Winter is the time of year with the shortest amount of daylight. It’s cold outside. It’s cold inside. This really affects everything we do, which includes what we eat and how we prepare it. Dinner isn’t something we look forward to as much as we do in the summer when the weather is warm, the days long and the grill not buried under snow.
In winter, we like to just get everything ready for dinner, toss it all in the oven and wait for it to finish cooking — that is pretty much the definition of a casserole.
In winter, we like to just get everything ready and toss it all in the oven and wait for it to finish cooking — that is pretty much the definition of a casserole. All the ingredients are prepared, mixed altogether and tossed into one pan for cooking. Oh, yes, there also is often some type of crunchy topping as on the classic green-bean casserole made with condensed mushroom soup and topped with crunchy French fried onions. Potatoes au gratin and macaroni and cheese are other popular casseroles with crunchy toppings.
A casserole can be either a side dish or an entrée. Since we usually save the side dishes for special occasions or holidays, we might as well go for something you’ll make for dinner a few times over the course of the winter. Of course, there are exceptions to everything, such as the macaroni and cheese, but generally speaking, a casserole, besides having the crunchy top, contains everything you would normally have for a well-rounded dinner — the meat, vegetables and starch all in the one casserole dish or pan. There also is some kind of sauce that helps cook the dish without letting everything burn or dry out. Casseroles also are great because you can make enough for leftovers.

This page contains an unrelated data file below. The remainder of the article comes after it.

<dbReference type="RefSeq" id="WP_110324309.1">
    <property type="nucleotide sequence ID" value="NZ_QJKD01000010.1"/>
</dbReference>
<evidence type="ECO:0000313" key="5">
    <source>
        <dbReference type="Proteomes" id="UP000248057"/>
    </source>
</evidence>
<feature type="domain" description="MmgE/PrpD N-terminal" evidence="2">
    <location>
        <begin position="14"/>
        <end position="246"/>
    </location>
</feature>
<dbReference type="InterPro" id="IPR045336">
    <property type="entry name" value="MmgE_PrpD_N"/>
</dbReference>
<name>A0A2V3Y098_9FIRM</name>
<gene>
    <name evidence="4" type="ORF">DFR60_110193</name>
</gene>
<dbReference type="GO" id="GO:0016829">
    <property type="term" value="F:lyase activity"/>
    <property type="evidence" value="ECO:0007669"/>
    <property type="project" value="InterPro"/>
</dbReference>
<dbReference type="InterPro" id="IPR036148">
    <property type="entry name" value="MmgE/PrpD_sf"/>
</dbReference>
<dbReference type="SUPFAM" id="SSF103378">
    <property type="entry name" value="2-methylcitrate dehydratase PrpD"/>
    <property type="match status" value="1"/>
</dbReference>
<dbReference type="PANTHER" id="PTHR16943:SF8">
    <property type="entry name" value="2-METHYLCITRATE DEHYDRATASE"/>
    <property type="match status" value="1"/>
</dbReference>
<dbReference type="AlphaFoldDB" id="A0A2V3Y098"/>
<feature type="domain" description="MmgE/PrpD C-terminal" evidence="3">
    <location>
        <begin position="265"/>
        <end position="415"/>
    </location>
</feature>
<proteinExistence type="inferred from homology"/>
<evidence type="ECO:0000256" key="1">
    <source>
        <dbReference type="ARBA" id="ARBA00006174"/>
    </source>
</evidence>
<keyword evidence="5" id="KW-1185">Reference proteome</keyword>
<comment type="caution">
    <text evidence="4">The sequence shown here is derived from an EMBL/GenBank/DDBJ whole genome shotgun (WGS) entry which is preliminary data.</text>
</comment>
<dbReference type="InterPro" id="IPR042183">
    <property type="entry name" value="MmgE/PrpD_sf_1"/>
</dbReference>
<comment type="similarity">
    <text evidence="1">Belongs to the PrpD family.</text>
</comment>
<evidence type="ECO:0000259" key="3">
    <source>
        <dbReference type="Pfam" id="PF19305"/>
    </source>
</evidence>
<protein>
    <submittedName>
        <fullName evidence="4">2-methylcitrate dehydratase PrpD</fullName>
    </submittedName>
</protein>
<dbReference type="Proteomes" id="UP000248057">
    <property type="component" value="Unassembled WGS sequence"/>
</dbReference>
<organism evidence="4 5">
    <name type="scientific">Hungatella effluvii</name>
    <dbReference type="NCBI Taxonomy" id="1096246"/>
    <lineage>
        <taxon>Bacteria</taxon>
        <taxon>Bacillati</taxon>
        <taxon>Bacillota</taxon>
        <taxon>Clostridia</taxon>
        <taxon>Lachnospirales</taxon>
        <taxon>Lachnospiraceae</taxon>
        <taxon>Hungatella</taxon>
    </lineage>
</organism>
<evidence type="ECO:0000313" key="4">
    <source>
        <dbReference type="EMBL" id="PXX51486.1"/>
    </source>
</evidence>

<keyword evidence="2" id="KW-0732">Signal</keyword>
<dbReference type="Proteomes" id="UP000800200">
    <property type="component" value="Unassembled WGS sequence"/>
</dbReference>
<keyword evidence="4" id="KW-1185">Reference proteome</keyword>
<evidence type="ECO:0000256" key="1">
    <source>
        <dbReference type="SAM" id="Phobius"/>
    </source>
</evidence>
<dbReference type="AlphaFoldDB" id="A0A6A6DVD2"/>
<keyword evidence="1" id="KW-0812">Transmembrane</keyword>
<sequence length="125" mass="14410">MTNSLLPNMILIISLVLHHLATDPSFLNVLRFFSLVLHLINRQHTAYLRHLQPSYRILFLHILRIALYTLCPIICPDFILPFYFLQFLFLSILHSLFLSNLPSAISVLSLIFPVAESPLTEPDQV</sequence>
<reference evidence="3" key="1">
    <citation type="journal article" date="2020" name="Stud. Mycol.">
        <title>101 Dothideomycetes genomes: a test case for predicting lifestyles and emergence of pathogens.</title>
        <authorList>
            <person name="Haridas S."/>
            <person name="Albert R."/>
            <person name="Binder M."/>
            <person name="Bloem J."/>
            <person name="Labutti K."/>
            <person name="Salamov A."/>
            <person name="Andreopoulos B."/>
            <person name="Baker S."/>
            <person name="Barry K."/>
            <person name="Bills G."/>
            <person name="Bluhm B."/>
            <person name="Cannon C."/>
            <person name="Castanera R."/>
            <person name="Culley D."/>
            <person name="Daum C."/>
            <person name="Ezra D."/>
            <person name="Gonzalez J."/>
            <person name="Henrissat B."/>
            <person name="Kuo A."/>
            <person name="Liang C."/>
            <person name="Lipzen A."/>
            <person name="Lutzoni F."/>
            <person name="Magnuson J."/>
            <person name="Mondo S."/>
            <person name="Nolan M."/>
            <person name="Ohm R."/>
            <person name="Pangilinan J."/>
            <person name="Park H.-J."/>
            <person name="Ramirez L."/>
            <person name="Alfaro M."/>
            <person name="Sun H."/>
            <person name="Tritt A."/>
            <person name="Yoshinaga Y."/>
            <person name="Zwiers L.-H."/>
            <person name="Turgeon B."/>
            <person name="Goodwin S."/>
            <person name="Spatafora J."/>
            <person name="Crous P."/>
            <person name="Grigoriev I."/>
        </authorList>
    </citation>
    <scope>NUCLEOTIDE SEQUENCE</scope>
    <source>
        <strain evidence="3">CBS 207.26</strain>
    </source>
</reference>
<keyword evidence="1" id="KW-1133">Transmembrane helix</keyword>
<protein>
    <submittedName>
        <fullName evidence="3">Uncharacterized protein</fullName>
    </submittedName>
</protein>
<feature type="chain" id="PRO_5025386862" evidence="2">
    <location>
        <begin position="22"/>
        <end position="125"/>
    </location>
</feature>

And, if you are serving this to others and want to make it sound fancier than saying you are having a casserole for dinner, you can say you are having Chicken Tetrazzini. The only difference is tetrazzini doesn’t have peas, but hey, that’s a small technicality that few people will call you on — and I happen to like peas.
6 oz. fettuccini, cooked, cooled under cold water & drained
4 chicken breasts, cut into 1- to 2-inch squares
2 C frozen peas
1 yellow onion, sliced
10-12 mushrooms, sliced
4 oz. sherry
1 stick butter
1 C chicken stock
1 C heavy cream
5 basil leaves, sliced thin
Salt & pepper to taste
1 C parmesan cheese grated
½ C ground stuffing mix or crushed Ritz crackers
Roux (if needed)
1 stick of butter
¼ C flour
Cook the fettuccini al dente and cool immediately. In a skillet, brown the chicken on all sides in half a stick of butter and remove from the pan to a plate. Brown the onions in 1/4 stick of the remaining butter, stirring often once they start to brown to caramelize them without burning them. Once browned, add the mushrooms and let these cook all the way through.
Add the sherry and let reduce by at least half. Add the stock and let boil for about 1 minute before adding the cream. Let this reduce until the cream starts to thicken. Here is the only tricky spot.
If the sauce seems thin — it doesn’t coat the back of a spoon — you can use the flour and one stick of butter to make a roux. Simply melt the butter in a sauté pan and add the flour letting it cook on the stove top until it is smelling a little nutty and has not started to brown. Take a little of the sauce out of the pan and use a little of the roux to thicken it before adding it back into your sauce. Repeat until the sauce coats the back of a spoon.
Toss the chicken, peas, fettuccini and basil together and pour into the casserole dish or back into the skillet. Sprinkle the stuffing or crackers over the top, sprinkle the cheese over that and place in a 350-degree oven for about 20 minutes or until the top is nice and golden.